Published daily by the Lowy Institute

John Carlson

John Carlson held the statutory position of Director General, Australian Safeguards and Non-Proliferation Office from 1989 to 2010. He was Chairman of SAGSI (IAEA’s Standing Advisory Group on Safeguards Implementation) from 2001 to 2006. He was a Member of the Advisory Board of the International Commission on Nuclear Non-Proliferation and Disarmament, which reported in 2009, and founding Chair of the Asia-Pacific Safeguards Network, 2009-12. John is counselor to NTI (the Nuclear Threat Initiative, Washington) on nuclear non-proliferation, disarmament and verification issues. He is a member of the Advisory Council of the International Luxembourg Forum; member of VERTIC’s International Verification Consultants Network; Associate, Project on Managing the Atom, Belfer Center, Harvard University; member of the Asia Pacific Leadership Network for Nuclear Non-Proliferation and Disarmament; and member of the Expert Advisory Committee, Nuclear Fuel Cycle Royal Commission, South Australia. He is a Fellow of the Institute of Nuclear Materials Management, and recipient of the Institute’s Distinguished Service Award. In June 2012 John received the award of Member of the Order of Australia (AM).


Articles by John Carlson (21)

  • Postscript: Dealing with the North Korea nuclear threat

    In May I wrote that a North Korean nuclear test was clearly imminent. Last week's test came as no surprise. The test, and North Korea’s recent missile tests, show that sanctions are not working. If nothing changes, North Korea is moving inexorably towards an operational nuclear arsenal that will threaten not only its neighbours but the United States and many other countries.
  • Why Australia should support negotiations for a nuclear weapon ban

    Australia has drawn criticism for opposing UN negotiations to prohibit nuclear weapons.  Foreign Minister Julie Bishop argues: 'We must engage, not enrage nuclear countries', and dismisses the proposal for a ban as an 'emotionally appealing' approach that would only 'divert attention from the sustained, practical steps needed for effective disarmament.'  Is Ms Bishop right, will the proposed negotiations be counter-productive, will they enrage nuclear-armed countries? 
  • Dealing with the North Korean nuclear threat

    North Korea’s ruler, Kim Jong-un, has outlined his country’s nuclear weapon policy. At the Workers’ Party Congress, now in session, he announced that 'as a responsible nuclear weapons state, our Republic will not use a nuclear weapon unless its sovereignty is encroached upon by any aggressive hostile forces with nukes'. He also said 'North Korea will faithfully fulfill its obligation for non-proliferation and strive for the global denuclearisation'.
  • Nuclear Royal Commission finds in favour of storing and disposal of used fuel in Australia

    The Nuclear Fuel Cycle Royal Commission has just released its Tentative Findings for public comment before it finalises its  report, due on 6 May. This is the first independent and comprehensive review of prospective nuclear activities in Australia since the Switkowski report of  10 years ago. The Commission’s findings have major implications for South Australia (SA) and Australia generally.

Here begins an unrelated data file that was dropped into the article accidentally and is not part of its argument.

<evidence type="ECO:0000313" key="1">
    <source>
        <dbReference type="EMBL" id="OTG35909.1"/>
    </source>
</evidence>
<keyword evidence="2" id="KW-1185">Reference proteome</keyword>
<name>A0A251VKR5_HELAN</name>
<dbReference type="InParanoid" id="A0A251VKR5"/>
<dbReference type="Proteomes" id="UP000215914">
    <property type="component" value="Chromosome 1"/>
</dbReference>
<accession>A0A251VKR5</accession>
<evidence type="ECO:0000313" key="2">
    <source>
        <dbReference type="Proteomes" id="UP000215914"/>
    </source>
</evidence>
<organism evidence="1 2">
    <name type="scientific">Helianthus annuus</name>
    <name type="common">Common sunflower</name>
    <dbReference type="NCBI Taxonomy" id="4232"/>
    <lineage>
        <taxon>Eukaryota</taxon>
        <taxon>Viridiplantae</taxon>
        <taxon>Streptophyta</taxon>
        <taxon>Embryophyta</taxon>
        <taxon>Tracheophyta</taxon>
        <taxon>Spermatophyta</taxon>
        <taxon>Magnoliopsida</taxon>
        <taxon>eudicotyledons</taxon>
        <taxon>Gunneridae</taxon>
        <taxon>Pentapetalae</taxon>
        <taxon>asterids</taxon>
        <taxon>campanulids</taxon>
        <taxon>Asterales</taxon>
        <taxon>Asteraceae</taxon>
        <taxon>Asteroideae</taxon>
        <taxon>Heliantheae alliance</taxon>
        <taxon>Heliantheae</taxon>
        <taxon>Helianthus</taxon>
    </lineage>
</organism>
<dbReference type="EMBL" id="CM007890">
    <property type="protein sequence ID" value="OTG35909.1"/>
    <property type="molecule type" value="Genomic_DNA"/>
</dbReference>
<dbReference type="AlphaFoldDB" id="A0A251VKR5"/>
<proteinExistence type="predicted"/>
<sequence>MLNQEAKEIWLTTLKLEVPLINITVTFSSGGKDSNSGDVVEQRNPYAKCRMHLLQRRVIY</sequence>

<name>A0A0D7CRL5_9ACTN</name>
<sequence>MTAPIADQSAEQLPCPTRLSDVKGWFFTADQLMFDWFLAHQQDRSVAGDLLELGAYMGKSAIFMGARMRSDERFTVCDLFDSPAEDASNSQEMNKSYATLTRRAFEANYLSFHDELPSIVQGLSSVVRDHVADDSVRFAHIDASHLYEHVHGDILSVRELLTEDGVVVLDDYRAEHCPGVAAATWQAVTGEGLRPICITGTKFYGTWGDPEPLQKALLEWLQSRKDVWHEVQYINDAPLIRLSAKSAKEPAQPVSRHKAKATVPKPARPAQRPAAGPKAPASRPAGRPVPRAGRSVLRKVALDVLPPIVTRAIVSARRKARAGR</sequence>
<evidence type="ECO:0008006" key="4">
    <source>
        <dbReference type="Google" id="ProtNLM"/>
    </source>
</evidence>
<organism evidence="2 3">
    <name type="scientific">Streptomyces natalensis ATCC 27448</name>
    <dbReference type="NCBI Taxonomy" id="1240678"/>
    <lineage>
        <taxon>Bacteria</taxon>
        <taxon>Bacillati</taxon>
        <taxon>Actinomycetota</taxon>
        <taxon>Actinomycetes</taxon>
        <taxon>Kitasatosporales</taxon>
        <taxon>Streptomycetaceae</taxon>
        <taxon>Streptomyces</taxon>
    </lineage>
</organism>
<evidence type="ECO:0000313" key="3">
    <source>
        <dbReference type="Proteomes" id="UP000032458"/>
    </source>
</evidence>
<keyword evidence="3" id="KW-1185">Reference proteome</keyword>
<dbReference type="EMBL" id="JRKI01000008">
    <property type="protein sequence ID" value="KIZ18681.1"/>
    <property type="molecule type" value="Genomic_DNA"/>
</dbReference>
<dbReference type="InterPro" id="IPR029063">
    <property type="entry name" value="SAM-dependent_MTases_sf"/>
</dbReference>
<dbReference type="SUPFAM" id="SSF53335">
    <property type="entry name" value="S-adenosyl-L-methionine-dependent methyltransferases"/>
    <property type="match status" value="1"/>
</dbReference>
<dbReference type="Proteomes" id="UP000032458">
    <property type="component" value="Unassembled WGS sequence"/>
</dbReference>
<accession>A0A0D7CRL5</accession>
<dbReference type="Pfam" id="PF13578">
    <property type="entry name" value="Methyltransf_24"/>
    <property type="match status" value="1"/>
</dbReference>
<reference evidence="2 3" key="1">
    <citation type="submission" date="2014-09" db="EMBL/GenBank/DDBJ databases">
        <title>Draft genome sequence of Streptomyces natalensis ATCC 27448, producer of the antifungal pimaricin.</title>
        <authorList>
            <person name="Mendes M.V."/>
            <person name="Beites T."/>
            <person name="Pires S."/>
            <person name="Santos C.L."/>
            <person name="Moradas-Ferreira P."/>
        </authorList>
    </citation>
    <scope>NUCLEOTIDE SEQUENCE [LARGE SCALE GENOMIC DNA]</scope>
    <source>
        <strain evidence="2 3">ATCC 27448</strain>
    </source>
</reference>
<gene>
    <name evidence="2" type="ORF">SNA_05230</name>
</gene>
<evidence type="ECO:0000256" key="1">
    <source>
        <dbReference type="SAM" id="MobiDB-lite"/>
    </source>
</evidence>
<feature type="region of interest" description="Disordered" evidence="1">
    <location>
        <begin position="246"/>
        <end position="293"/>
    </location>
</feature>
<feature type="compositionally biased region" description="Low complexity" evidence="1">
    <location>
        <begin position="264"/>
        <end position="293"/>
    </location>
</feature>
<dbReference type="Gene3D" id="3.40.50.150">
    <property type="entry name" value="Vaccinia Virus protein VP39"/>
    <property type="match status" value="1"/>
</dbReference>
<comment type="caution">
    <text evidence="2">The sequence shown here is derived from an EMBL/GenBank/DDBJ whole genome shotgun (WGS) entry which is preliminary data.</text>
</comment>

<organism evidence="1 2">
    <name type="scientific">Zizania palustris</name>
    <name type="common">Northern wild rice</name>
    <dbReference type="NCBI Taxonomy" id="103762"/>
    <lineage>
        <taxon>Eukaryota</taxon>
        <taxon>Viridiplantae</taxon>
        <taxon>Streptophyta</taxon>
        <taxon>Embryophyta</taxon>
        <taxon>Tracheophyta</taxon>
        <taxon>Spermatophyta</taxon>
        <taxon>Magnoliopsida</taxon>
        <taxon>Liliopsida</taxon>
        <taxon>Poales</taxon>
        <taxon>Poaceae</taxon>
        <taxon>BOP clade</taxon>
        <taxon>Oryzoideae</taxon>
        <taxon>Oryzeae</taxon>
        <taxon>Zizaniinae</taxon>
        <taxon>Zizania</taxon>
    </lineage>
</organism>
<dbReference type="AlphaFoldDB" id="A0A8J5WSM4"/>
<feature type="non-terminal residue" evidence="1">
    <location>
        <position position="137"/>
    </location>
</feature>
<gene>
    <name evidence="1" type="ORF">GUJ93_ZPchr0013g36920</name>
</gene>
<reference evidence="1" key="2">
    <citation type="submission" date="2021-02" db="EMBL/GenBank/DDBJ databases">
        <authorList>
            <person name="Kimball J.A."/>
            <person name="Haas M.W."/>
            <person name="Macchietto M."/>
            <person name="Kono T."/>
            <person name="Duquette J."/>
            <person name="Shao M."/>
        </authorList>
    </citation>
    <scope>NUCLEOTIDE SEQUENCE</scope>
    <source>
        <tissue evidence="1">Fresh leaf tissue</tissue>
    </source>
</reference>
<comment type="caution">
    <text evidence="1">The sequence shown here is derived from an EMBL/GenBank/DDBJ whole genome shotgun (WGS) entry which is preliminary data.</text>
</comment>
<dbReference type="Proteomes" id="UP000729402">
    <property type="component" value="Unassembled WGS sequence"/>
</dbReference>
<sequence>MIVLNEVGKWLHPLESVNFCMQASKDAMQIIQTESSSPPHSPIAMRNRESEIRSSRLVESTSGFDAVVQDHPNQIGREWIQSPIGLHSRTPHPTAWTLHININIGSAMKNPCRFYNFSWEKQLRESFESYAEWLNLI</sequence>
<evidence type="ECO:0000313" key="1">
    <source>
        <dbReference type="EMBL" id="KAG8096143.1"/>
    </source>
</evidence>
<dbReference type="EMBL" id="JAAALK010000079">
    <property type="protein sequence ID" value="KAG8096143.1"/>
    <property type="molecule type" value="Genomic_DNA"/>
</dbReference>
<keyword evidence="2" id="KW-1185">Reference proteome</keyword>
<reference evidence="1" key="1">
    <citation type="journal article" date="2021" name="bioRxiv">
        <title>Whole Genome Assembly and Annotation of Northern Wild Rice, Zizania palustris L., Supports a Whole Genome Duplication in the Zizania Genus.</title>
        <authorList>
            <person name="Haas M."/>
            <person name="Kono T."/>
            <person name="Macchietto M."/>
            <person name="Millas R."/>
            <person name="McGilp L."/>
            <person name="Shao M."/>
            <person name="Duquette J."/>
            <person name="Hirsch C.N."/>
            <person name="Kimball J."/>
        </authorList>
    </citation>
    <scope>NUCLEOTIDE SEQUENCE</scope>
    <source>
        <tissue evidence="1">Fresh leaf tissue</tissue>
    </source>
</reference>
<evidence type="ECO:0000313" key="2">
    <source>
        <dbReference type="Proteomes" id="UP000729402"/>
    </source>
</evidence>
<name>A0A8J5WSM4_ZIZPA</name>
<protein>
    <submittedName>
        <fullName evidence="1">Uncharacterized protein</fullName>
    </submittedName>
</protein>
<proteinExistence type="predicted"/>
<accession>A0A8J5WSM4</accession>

• North Korea's nuclear test: Initial analysis

    North Korea claims it has successfully tested a hydrogen (thermonuclear) bomb today. Seismic readings show there was a non-natural seismic event consistent with an explosion near Sungjibaegam, North Korea's nuclear test site. The seismic readings are of similar magnitude to those from North Korea's last nuclear test in February 2013.
  • Japan's nuclear power program resumes

    On 11 August Japan restarted its first reactor under the post-Fukushima safety regime. The Sendai No. 1 reactor, in Kagoshima Prefecture, southwest Japan, will be given a one-month test and is expected to be in normal service in mid-September. The Sendai No. 2 reactor is expected to restart in mid-October. Prior to the March 2011 Fukushima crisis, nuclear power supplied around 30% of Japan's electricity.
  • Japan's nuclear power program resumes

    On 11 August Japan restarted its first reactor under the post-Fukushima safety regime. The Sendai No. 1 reactor, in Kagoshima Prefecture, southwest Japan, will be given a one-month test and is expected to be in normal service in mid-September. The Sendai No. 2 reactor is expected to restart in mid-October. Nuclear power plant at Ohi, Japan. (Flickr/IAEA.) Prior to the March 2011 Fukushima crisis, nuclear power supplied around 30% of Japan's electricity.
  • Iran nuclear deal: Some longer-term issues

    If the framework announced in Switzerland on 2 April regarding Iran's nuclear program and detailed in a US State Department Fact Sheet is successfully carried forward to an agreed Plan of Action (due to be concluded by 30 June), it will be a major achievement. But it should not be seen as the end of the process.
  • Australia-India nuclear deal: The need for full parliamentary scrutiny

    In a previous post, I pointed out how the Australia-India nuclear cooperation agreement departs from Australia's longstanding safeguards requirements. In particular, there is a risk that the follow-on 'administrative arrangement' could deprive Australia of the ability to track and account for Australian uranium supplied to India. It is not too late to address this problem in a way that ensures the agreement is meaningful and can command bipartisan support in Australia.